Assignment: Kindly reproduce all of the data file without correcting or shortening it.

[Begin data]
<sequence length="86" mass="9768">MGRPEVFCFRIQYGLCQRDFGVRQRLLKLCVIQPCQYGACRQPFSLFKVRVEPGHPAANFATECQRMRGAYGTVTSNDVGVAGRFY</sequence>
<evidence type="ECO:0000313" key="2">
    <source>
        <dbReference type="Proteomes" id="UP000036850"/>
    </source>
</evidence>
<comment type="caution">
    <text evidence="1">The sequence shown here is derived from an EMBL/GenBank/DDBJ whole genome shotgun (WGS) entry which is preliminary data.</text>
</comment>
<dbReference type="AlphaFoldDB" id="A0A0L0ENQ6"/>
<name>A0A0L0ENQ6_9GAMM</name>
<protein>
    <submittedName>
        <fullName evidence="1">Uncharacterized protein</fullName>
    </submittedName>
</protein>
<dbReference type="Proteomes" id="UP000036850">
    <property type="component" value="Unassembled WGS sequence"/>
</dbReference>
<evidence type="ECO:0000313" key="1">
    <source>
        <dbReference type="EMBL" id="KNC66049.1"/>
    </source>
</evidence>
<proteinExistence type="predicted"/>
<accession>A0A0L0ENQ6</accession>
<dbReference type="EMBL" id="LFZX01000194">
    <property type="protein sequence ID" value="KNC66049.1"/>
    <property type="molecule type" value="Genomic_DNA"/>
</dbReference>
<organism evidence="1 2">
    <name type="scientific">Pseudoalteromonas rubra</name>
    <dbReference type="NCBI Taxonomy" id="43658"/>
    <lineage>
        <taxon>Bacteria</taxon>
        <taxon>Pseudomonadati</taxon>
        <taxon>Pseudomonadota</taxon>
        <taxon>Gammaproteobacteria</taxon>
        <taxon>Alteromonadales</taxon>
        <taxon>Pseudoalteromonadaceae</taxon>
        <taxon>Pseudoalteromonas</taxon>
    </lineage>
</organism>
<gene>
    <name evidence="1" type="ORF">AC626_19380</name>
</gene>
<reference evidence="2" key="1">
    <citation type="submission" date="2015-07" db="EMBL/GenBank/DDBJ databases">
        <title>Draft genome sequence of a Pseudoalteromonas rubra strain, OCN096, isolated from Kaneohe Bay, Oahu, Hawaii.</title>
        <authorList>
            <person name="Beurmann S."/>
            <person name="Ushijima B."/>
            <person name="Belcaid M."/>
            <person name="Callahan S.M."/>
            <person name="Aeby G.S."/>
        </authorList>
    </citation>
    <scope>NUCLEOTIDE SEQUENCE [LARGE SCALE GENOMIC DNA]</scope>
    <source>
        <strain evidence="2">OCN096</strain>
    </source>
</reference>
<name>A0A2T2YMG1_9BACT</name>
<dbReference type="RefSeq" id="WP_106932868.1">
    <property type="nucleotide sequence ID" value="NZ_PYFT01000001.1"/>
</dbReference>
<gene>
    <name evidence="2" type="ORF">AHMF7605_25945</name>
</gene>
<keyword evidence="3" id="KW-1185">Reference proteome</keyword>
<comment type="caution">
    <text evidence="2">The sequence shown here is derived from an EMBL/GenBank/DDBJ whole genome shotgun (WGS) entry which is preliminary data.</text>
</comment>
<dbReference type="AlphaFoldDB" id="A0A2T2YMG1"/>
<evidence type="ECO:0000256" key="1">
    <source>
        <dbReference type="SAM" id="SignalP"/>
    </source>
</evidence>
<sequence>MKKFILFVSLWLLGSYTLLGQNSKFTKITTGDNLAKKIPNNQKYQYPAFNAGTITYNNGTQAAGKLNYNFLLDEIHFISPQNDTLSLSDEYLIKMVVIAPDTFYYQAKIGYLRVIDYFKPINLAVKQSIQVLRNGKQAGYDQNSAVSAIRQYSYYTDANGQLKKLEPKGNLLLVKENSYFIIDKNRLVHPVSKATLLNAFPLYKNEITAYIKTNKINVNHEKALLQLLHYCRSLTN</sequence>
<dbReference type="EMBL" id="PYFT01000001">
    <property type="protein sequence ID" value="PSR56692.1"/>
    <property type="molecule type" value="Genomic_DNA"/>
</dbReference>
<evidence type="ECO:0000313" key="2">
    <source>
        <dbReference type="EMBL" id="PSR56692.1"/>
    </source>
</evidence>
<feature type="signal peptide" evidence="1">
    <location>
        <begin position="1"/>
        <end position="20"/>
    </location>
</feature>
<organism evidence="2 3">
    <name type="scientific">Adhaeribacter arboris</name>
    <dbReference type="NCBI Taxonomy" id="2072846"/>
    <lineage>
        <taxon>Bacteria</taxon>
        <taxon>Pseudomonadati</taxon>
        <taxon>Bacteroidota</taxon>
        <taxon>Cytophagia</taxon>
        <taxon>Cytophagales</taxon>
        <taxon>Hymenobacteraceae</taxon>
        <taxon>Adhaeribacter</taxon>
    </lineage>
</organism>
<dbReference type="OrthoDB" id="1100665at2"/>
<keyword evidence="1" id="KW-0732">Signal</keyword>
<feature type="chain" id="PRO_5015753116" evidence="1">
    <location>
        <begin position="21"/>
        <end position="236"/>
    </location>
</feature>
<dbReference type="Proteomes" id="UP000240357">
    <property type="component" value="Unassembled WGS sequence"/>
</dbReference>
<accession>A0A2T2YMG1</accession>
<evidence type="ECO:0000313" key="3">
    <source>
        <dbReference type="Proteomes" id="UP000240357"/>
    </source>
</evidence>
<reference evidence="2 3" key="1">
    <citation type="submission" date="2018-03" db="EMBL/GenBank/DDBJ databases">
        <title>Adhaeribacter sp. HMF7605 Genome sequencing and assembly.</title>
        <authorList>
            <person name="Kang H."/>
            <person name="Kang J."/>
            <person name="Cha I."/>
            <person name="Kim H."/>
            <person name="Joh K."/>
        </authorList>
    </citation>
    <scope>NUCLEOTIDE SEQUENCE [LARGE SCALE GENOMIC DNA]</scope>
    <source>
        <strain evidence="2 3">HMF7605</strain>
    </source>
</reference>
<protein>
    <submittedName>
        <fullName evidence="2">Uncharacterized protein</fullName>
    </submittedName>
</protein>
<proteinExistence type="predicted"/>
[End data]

<sequence length="86" mass="9768">MGRPEVFCFRIQYGLCQRDFGVRQRLLKLCVIQPCQYGACRQPFSLFKVRVEPGHPAANFATECQRMRGAYGTVTSNDVGVAGRFY</sequence>
<evidence type="ECO:0000313" key="2">
    <source>
        <dbReference type="Proteomes" id="UP000036850"/>
    </source>
</evidence>
<comment type="caution">
    <text evidence="1">The sequence shown here is derived from an EMBL/GenBank/DDBJ whole genome shotgun (WGS) entry which is preliminary data.</text>
</comment>
<dbReference type="AlphaFoldDB" id="A0A0L0ENQ6"/>
<name>A0A0L0ENQ6_9GAMM</name>
<protein>
    <submittedName>
        <fullName evidence="1">Uncharacterized protein</fullName>
    </submittedName>
</protein>
<dbReference type="Proteomes" id="UP000036850">
    <property type="component" value="Unassembled WGS sequence"/>
</dbReference>
<evidence type="ECO:0000313" key="1">
    <source>
        <dbReference type="EMBL" id="KNC66049.1"/>
    </source>
</evidence>
<proteinExistence type="predicted"/>
<accession>A0A0L0ENQ6</accession>
<dbReference type="EMBL" id="LFZX01000194">
    <property type="protein sequence ID" value="KNC66049.1"/>
    <property type="molecule type" value="Genomic_DNA"/>
</dbReference>
<organism evidence="1 2">
    <name type="scientific">Pseudoalteromonas rubra</name>
    <dbReference type="NCBI Taxonomy" id="43658"/>
    <lineage>
        <taxon>Bacteria</taxon>
        <taxon>Pseudomonadati</taxon>
        <taxon>Pseudomonadota</taxon>
        <taxon>Gammaproteobacteria</taxon>
        <taxon>Alteromonadales</taxon>
        <taxon>Pseudoalteromonadaceae</taxon>
        <taxon>Pseudoalteromonas</taxon>
    </lineage>
</organism>
<gene>
    <name evidence="1" type="ORF">AC626_19380</name>
</gene>
<reference evidence="2" key="1">
    <citation type="submission" date="2015-07" db="EMBL/GenBank/DDBJ databases">
        <title>Draft genome sequence of a Pseudoalteromonas rubra strain, OCN096, isolated from Kaneohe Bay, Oahu, Hawaii.</title>
        <authorList>
            <person name="Beurmann S."/>
            <person name="Ushijima B."/>
            <person name="Belcaid M."/>
            <person name="Callahan S.M."/>
            <person name="Aeby G.S."/>
        </authorList>
    </citation>
    <scope>NUCLEOTIDE SEQUENCE [LARGE SCALE GENOMIC DNA]</scope>
    <source>
        <strain evidence="2">OCN096</strain>
    </source>
</reference>
<name>A0A2T2YMG1_9BACT</name>
<dbReference type="RefSeq" id="WP_106932868.1">
    <property type="nucleotide sequence ID" value="NZ_PYFT01000001.1"/>
</dbReference>
<gene>
    <name evidence="2" type="ORF">AHMF7605_25945</name>
</gene>
<keyword evidence="3" id="KW-1185">Reference proteome</keyword>
<comment type="caution">
    <text evidence="2">The sequence shown here is derived from an EMBL/GenBank/DDBJ whole genome shotgun (WGS) entry which is preliminary data.</text>
</comment>
<dbReference type="AlphaFoldDB" id="A0A2T2YMG1"/>
<evidence type="ECO:0000256" key="1">
    <source>
        <dbReference type="SAM" id="SignalP"/>
    </source>
</evidence>
<sequence>MKKFILFVSLWLLGSYTLLGQNSKFTKITTGDNLAKKIPNNQKYQYPAFNAGTITYNNGTQAAGKLNYNFLLDEIHFISPQNDTLSLSDEYLIKMVVIAPDTFYYQAKIGYLRVIDYFKPINLAVKQSIQVLRNGKQAGYDQNSAVSAIRQYSYYTDANGQLKKLEPKGNLLLVKENSYFIIDKNRLVHPVSKATLLNAFPLYKNEITAYIKTNKINVNHEKALLQLLHYCRSLTN</sequence>
<dbReference type="EMBL" id="PYFT01000001">
    <property type="protein sequence ID" value="PSR56692.1"/>
    <property type="molecule type" value="Genomic_DNA"/>
</dbReference>
<evidence type="ECO:0000313" key="2">
    <source>
        <dbReference type="EMBL" id="PSR56692.1"/>
    </source>
</evidence>
<feature type="signal peptide" evidence="1">
    <location>
        <begin position="1"/>
        <end position="20"/>
    </location>
</feature>
<organism evidence="2 3">
    <name type="scientific">Adhaeribacter arboris</name>
    <dbReference type="NCBI Taxonomy" id="2072846"/>
    <lineage>
        <taxon>Bacteria</taxon>
        <taxon>Pseudomonadati</taxon>
        <taxon>Bacteroidota</taxon>
        <taxon>Cytophagia</taxon>
        <taxon>Cytophagales</taxon>
        <taxon>Hymenobacteraceae</taxon>
        <taxon>Adhaeribacter</taxon>
    </lineage>
</organism>
<dbReference type="OrthoDB" id="1100665at2"/>
<keyword evidence="1" id="KW-0732">Signal</keyword>
<feature type="chain" id="PRO_5015753116" evidence="1">
    <location>
        <begin position="21"/>
        <end position="236"/>
    </location>
</feature>
<dbReference type="Proteomes" id="UP000240357">
    <property type="component" value="Unassembled WGS sequence"/>
</dbReference>
<accession>A0A2T2YMG1</accession>
<evidence type="ECO:0000313" key="3">
    <source>
        <dbReference type="Proteomes" id="UP000240357"/>
    </source>
</evidence>
<reference evidence="2 3" key="1">
    <citation type="submission" date="2018-03" db="EMBL/GenBank/DDBJ databases">
        <title>Adhaeribacter sp. HMF7605 Genome sequencing and assembly.</title>
        <authorList>
            <person name="Kang H."/>
            <person name="Kang J."/>
            <person name="Cha I."/>
            <person name="Kim H."/>
            <person name="Joh K."/>
        </authorList>
    </citation>
    <scope>NUCLEOTIDE SEQUENCE [LARGE SCALE GENOMIC DNA]</scope>
    <source>
        <strain evidence="2 3">HMF7605</strain>
    </source>
</reference>
<protein>
    <submittedName>
        <fullName evidence="2">Uncharacterized protein</fullName>
    </submittedName>
</protein>
<proteinExistence type="predicted"/>